bitwise operator !!

Discussion in 'C Programming' started by chang, Dec 7, 2008.

  1. chang

    chang Guest

    Hi .
    I am surprised about this C Question answer even i am also not sharp
    in C.

    Programme is -:

    #include<stdio.h>
    void main()
    {
    int a= -3;

    printf("%d",a>>1);
    }

    Here the printf value is coming :-2.
    How come here the value is coming is -2. Please help me to know what
    is happenning for negative value(a= -3).

    Thanks for advance

    Chang
     
    chang, Dec 7, 2008
    #1
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  2. chang

    Guest

    On Dec 7, 4:21 am, chang <> wrote:
    > Hi .
    >  I am surprised about this C Question answer even i am also not sharp
    > in C.
    >
    > Programme is -:
    >
    > #include<stdio.h>
    > void main()
    > {
    >         int a= -3;
    >
    >         printf("%d",a>>1);
    >
    > }
    >
    > Here the printf value is coming :-2.
    > How come here the value is coming is -2. Please help me to know what
    > is happenning for negative value(a= -3).


    It depends on how your machine stores negative numbers. If your
    machine is like mine, the 32-bit integer -3 will look like this in
    binary:

    11111111111111111111111111111101

    Then you perform a right shift on this integer. Shifting right a
    negative (signed) integer is generally a bad idea because it's
    implementation-defined whether 0's or 1's are added to the left. If
    your machine is like mine, this right shift will add a 1 bit to the
    left, and the resulting integer will look like this:

    11111111111111111111111111111110

    And that is -2 in decimal.

    Sebastian
     
    , Dec 7, 2008
    #2
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  3. chang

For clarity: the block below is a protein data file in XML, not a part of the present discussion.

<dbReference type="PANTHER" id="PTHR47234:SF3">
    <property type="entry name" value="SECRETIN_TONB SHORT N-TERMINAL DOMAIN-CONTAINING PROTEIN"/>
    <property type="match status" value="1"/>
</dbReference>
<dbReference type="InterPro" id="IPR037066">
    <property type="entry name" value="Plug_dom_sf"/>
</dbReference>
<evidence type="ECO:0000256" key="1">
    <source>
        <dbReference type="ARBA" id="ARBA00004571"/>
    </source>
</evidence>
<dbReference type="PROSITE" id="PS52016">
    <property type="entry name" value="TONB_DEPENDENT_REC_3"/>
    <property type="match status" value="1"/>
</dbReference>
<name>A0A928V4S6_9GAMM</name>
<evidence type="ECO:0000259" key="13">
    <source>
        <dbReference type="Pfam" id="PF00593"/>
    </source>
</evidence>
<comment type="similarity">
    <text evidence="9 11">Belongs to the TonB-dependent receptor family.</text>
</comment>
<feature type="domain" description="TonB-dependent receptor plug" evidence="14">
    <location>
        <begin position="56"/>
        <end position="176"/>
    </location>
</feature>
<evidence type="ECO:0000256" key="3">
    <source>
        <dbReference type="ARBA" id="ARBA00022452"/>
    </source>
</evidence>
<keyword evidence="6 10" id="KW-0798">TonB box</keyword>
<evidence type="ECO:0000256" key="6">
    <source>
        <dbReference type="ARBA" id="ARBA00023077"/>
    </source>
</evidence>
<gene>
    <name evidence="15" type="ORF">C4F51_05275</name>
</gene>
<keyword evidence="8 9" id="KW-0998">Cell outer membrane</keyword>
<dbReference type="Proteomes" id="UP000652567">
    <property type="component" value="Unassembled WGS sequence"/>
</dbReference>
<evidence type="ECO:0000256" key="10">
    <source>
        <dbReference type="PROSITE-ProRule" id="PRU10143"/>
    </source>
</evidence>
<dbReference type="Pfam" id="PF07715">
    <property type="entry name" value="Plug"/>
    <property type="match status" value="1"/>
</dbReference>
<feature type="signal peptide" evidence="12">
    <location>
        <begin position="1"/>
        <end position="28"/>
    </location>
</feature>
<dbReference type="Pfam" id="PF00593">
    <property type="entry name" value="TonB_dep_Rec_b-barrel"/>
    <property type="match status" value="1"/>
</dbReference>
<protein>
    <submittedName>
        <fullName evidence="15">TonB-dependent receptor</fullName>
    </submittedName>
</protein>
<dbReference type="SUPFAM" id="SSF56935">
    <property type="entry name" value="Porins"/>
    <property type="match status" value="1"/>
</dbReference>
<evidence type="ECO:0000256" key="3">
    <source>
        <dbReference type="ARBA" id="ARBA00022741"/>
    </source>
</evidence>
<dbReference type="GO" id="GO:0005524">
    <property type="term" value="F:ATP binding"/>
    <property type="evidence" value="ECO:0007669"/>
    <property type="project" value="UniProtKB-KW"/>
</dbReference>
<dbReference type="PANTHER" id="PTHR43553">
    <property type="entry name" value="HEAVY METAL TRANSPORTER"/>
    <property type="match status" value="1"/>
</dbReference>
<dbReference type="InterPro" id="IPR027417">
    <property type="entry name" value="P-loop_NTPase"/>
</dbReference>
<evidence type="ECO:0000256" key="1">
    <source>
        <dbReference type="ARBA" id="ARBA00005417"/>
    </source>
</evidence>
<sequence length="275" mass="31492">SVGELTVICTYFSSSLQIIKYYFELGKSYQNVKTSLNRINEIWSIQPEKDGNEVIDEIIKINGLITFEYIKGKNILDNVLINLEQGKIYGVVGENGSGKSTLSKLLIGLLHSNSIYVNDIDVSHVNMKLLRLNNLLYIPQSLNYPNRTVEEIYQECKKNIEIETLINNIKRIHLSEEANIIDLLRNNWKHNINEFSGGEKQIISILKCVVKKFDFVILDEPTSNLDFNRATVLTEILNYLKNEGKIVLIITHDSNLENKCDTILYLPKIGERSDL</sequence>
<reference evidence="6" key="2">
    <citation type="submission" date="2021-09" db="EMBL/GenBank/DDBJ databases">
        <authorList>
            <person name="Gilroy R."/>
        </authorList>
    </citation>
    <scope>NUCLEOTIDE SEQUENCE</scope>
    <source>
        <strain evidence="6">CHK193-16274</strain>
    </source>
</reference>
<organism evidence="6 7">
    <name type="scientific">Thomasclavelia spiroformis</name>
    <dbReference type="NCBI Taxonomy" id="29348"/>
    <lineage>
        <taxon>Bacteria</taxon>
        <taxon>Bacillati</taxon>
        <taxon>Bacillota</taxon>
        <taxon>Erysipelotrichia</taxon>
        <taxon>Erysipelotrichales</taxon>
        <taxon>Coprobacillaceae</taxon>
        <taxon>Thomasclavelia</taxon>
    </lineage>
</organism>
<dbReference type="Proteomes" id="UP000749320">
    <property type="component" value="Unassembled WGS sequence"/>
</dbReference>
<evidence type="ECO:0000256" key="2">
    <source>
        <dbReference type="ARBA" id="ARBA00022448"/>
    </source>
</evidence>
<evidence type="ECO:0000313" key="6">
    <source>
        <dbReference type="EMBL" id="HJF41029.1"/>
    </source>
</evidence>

chang Guest

    On Dec 7, 2:58 pm, wrote:
    > On Dec 7, 4:21 am, chang <> wrote:
    >
    >
    >
    >
    >
    > > Hi .
    > >  I am surprised about this C Question answer even i am also not sharp
    > > in C.

    >
    > > Programme is -:

    >
    > > #include<stdio.h>
    > > void main()
    > > {
    > >         int a= -3;

    >
    > >         printf("%d",a>>1);

    >
    > > }

    >
    > > Here the printf value is coming :-2.
    > > How come here the value is coming is -2. Please help me to know what
    > > is happenning for negative value(a= -3).

    >
    > It depends on how your machine stores negative numbers. If your
    > machine is like mine, the 32-bit integer -3 will look like this in
    > binary:
    >
    > 11111111111111111111111111111101
    >
    > Then you perform a right shift on this integer. Shifting right a
    > negative (signed) integer is generally a bad idea because it's
    > implementation-defined whether 0's or 1's are added to the left. If
    > your machine is like mine, this right shift will add a 1 bit to the
    > left, and the resulting integer will look like this:
    >
    > 11111111111111111111111111111110
    >
    > And that is -2 in decimal.
    >
    > Sebastian- Hide quoted text -
    >
    > - Show quoted text -



    hi